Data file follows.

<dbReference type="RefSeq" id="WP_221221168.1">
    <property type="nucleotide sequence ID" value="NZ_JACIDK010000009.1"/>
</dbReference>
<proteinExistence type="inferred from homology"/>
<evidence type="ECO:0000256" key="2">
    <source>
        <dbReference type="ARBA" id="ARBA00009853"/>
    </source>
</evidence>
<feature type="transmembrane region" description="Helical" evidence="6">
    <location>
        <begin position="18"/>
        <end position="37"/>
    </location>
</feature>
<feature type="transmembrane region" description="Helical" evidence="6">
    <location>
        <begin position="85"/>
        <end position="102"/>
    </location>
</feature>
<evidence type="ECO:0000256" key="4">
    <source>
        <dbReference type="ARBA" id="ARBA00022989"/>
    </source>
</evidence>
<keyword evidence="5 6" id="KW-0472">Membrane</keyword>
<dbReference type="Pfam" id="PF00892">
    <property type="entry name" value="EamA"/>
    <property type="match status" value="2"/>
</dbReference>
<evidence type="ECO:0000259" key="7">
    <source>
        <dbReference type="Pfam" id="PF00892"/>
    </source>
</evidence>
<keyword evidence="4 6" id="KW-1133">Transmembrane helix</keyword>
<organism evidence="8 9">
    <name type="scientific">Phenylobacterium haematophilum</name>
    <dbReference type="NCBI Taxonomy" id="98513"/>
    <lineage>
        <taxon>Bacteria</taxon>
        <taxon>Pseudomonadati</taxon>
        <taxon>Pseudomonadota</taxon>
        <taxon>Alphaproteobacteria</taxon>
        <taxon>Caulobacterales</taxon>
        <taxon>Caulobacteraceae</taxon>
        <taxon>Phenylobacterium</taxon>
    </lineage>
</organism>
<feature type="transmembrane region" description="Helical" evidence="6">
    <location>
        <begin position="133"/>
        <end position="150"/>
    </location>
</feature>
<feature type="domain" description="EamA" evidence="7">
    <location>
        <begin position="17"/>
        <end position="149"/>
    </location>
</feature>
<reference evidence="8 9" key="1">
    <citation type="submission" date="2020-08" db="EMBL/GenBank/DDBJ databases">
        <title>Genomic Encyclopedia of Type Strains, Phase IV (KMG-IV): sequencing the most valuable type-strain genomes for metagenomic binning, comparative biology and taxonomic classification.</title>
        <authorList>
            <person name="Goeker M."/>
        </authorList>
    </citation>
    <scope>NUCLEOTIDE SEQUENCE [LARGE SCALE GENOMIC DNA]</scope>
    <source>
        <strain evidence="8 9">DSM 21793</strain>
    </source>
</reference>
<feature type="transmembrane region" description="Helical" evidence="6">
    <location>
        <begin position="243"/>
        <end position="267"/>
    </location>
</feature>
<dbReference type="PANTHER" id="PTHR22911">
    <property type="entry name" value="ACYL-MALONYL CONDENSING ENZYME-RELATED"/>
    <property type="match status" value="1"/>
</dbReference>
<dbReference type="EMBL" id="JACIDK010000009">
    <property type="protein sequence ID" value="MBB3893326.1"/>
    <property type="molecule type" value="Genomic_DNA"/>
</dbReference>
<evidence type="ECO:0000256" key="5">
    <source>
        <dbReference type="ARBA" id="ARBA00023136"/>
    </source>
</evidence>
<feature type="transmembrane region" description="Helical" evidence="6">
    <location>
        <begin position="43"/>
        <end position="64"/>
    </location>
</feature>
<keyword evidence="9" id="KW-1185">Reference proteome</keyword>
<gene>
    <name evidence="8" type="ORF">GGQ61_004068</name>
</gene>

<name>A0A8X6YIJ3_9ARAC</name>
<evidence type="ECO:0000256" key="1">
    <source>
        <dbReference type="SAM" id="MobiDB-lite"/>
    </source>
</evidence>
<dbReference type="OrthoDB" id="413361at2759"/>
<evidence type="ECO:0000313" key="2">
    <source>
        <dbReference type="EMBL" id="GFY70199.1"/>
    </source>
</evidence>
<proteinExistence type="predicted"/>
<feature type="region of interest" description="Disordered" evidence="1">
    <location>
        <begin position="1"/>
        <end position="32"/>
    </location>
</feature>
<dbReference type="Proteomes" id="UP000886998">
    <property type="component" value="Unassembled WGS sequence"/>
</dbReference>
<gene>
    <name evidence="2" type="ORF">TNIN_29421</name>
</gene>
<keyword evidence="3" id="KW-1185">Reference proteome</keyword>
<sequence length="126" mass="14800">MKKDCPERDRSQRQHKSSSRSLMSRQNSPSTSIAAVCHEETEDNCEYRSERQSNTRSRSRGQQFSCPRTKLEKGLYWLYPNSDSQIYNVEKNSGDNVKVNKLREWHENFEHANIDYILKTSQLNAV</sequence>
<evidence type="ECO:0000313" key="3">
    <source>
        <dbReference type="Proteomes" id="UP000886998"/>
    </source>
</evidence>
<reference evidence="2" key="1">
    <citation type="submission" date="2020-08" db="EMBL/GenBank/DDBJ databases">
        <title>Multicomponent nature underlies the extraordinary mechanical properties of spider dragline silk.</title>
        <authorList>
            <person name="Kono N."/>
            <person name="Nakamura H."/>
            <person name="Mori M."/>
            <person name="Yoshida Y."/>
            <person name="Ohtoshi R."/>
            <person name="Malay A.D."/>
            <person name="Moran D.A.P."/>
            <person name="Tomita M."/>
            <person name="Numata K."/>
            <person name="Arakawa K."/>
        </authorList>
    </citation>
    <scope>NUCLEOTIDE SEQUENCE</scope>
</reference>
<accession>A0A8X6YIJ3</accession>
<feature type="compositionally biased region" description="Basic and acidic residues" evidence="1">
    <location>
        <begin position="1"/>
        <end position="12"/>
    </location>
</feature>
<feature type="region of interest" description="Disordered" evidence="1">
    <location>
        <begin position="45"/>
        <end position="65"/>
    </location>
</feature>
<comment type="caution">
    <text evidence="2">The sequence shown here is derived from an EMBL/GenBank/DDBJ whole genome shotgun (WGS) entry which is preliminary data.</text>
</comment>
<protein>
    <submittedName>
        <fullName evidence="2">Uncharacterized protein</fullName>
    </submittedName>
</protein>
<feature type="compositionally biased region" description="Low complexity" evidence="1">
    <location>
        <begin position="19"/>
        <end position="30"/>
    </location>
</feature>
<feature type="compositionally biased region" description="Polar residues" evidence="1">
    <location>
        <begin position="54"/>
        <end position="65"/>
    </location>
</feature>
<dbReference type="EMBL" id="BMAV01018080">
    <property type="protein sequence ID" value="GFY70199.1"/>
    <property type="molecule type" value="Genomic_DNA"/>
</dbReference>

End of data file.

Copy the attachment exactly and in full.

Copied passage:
<dbReference type="RefSeq" id="WP_221221168.1">
    <property type="nucleotide sequence ID" value="NZ_JACIDK010000009.1"/>
</dbReference>
<proteinExistence type="inferred from homology"/>
<evidence type="ECO:0000256" key="2">
    <source>
        <dbReference type="ARBA" id="ARBA00009853"/>
    </source>
</evidence>
<feature type="transmembrane region" description="Helical" evidence="6">
    <location>
        <begin position="18"/>
        <end position="37"/>
    </location>
</feature>
<feature type="transmembrane region" description="Helical" evidence="6">
    <location>
        <begin position="85"/>
        <end position="102"/>
    </location>
</feature>
<evidence type="ECO:0000256" key="4">
    <source>
        <dbReference type="ARBA" id="ARBA00022989"/>
    </source>
</evidence>
<keyword evidence="5 6" id="KW-0472">Membrane</keyword>
<dbReference type="Pfam" id="PF00892">
    <property type="entry name" value="EamA"/>
    <property type="match status" value="2"/>
</dbReference>
<evidence type="ECO:0000259" key="7">
    <source>
        <dbReference type="Pfam" id="PF00892"/>
    </source>
</evidence>
<keyword evidence="4 6" id="KW-1133">Transmembrane helix</keyword>
<organism evidence="8 9">
    <name type="scientific">Phenylobacterium haematophilum</name>
    <dbReference type="NCBI Taxonomy" id="98513"/>
    <lineage>
        <taxon>Bacteria</taxon>
        <taxon>Pseudomonadati</taxon>
        <taxon>Pseudomonadota</taxon>
        <taxon>Alphaproteobacteria</taxon>
        <taxon>Caulobacterales</taxon>
        <taxon>Caulobacteraceae</taxon>
        <taxon>Phenylobacterium</taxon>
    </lineage>
</organism>
<feature type="transmembrane region" description="Helical" evidence="6">
    <location>
        <begin position="133"/>
        <end position="150"/>
    </location>
</feature>
<feature type="domain" description="EamA" evidence="7">
    <location>
        <begin position="17"/>
        <end position="149"/>
    </location>
</feature>
<reference evidence="8 9" key="1">
    <citation type="submission" date="2020-08" db="EMBL/GenBank/DDBJ databases">
        <title>Genomic Encyclopedia of Type Strains, Phase IV (KMG-IV): sequencing the most valuable type-strain genomes for metagenomic binning, comparative biology and taxonomic classification.</title>
        <authorList>
            <person name="Goeker M."/>
        </authorList>
    </citation>
    <scope>NUCLEOTIDE SEQUENCE [LARGE SCALE GENOMIC DNA]</scope>
    <source>
        <strain evidence="8 9">DSM 21793</strain>
    </source>
</reference>
<feature type="transmembrane region" description="Helical" evidence="6">
    <location>
        <begin position="243"/>
        <end position="267"/>
    </location>
</feature>
<dbReference type="PANTHER" id="PTHR22911">
    <property type="entry name" value="ACYL-MALONYL CONDENSING ENZYME-RELATED"/>
    <property type="match status" value="1"/>
</dbReference>
<dbReference type="EMBL" id="JACIDK010000009">
    <property type="protein sequence ID" value="MBB3893326.1"/>
    <property type="molecule type" value="Genomic_DNA"/>
</dbReference>
<evidence type="ECO:0000256" key="5">
    <source>
        <dbReference type="ARBA" id="ARBA00023136"/>
    </source>
</evidence>
<feature type="transmembrane region" description="Helical" evidence="6">
    <location>
        <begin position="43"/>
        <end position="64"/>
    </location>
</feature>
<keyword evidence="9" id="KW-1185">Reference proteome</keyword>
<gene>
    <name evidence="8" type="ORF">GGQ61_004068</name>
</gene>

<name>A0A8X6YIJ3_9ARAC</name>
<evidence type="ECO:0000256" key="1">
    <source>
        <dbReference type="SAM" id="MobiDB-lite"/>
    </source>
</evidence>
<dbReference type="OrthoDB" id="413361at2759"/>
<evidence type="ECO:0000313" key="2">
    <source>
        <dbReference type="EMBL" id="GFY70199.1"/>
    </source>
</evidence>
<proteinExistence type="predicted"/>
<feature type="region of interest" description="Disordered" evidence="1">
    <location>
        <begin position="1"/>
        <end position="32"/>
    </location>
</feature>
<dbReference type="Proteomes" id="UP000886998">
    <property type="component" value="Unassembled WGS sequence"/>
</dbReference>
<gene>
    <name evidence="2" type="ORF">TNIN_29421</name>
</gene>
<keyword evidence="3" id="KW-1185">Reference proteome</keyword>
<sequence length="126" mass="14800">MKKDCPERDRSQRQHKSSSRSLMSRQNSPSTSIAAVCHEETEDNCEYRSERQSNTRSRSRGQQFSCPRTKLEKGLYWLYPNSDSQIYNVEKNSGDNVKVNKLREWHENFEHANIDYILKTSQLNAV</sequence>
<evidence type="ECO:0000313" key="3">
    <source>
        <dbReference type="Proteomes" id="UP000886998"/>
    </source>
</evidence>
<reference evidence="2" key="1">
    <citation type="submission" date="2020-08" db="EMBL/GenBank/DDBJ databases">
        <title>Multicomponent nature underlies the extraordinary mechanical properties of spider dragline silk.</title>
        <authorList>
            <person name="Kono N."/>
            <person name="Nakamura H."/>
            <person name="Mori M."/>
            <person name="Yoshida Y."/>
            <person name="Ohtoshi R."/>
            <person name="Malay A.D."/>
            <person name="Moran D.A.P."/>
            <person name="Tomita M."/>
            <person name="Numata K."/>
            <person name="Arakawa K."/>
        </authorList>
    </citation>
    <scope>NUCLEOTIDE SEQUENCE</scope>
</reference>
<accession>A0A8X6YIJ3</accession>
<feature type="compositionally biased region" description="Basic and acidic residues" evidence="1">
    <location>
        <begin position="1"/>
        <end position="12"/>
    </location>
</feature>
<feature type="region of interest" description="Disordered" evidence="1">
    <location>
        <begin position="45"/>
        <end position="65"/>
    </location>
</feature>
<comment type="caution">
    <text evidence="2">The sequence shown here is derived from an EMBL/GenBank/DDBJ whole genome shotgun (WGS) entry which is preliminary data.</text>
</comment>
<protein>
    <submittedName>
        <fullName evidence="2">Uncharacterized protein</fullName>
    </submittedName>
</protein>
<feature type="compositionally biased region" description="Low complexity" evidence="1">
    <location>
        <begin position="19"/>
        <end position="30"/>
    </location>
</feature>
<feature type="compositionally biased region" description="Polar residues" evidence="1">
    <location>
        <begin position="54"/>
        <end position="65"/>
    </location>
</feature>
<dbReference type="EMBL" id="BMAV01018080">
    <property type="protein sequence ID" value="GFY70199.1"/>
    <property type="molecule type" value="Genomic_DNA"/>
</dbReference>